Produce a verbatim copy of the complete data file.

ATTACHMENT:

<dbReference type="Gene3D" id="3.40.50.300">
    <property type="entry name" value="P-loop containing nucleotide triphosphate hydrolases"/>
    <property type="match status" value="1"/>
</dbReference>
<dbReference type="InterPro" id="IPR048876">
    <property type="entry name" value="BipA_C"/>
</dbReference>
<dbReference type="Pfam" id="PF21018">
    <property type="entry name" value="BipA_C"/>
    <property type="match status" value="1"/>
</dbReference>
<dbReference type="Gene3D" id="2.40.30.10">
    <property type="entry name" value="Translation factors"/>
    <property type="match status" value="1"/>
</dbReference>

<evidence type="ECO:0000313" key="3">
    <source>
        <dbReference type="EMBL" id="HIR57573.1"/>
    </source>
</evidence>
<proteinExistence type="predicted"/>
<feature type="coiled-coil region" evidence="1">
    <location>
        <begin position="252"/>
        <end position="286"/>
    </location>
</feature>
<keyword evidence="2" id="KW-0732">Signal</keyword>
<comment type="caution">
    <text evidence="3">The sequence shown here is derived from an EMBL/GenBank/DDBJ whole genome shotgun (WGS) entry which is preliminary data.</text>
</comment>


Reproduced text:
<dbReference type="Gene3D" id="3.40.50.300">
    <property type="entry name" value="P-loop containing nucleotide triphosphate hydrolases"/>
    <property type="match status" value="1"/>
</dbReference>
<dbReference type="InterPro" id="IPR048876">
    <property type="entry name" value="BipA_C"/>
</dbReference>
<dbReference type="Pfam" id="PF21018">
    <property type="entry name" value="BipA_C"/>
    <property type="match status" value="1"/>
</dbReference>
<dbReference type="Gene3D" id="2.40.30.10">
    <property type="entry name" value="Translation factors"/>
    <property type="match status" value="1"/>
</dbReference>

<evidence type="ECO:0000313" key="3">
    <source>
        <dbReference type="EMBL" id="HIR57573.1"/>
    </source>
</evidence>
<proteinExistence type="predicted"/>
<feature type="coiled-coil region" evidence="1">
    <location>
        <begin position="252"/>
        <end position="286"/>
    </location>
</feature>
<keyword evidence="2" id="KW-0732">Signal</keyword>
<comment type="caution">
    <text evidence="3">The sequence shown here is derived from an EMBL/GenBank/DDBJ whole genome shotgun (WGS) entry which is preliminary data.</text>
</comment>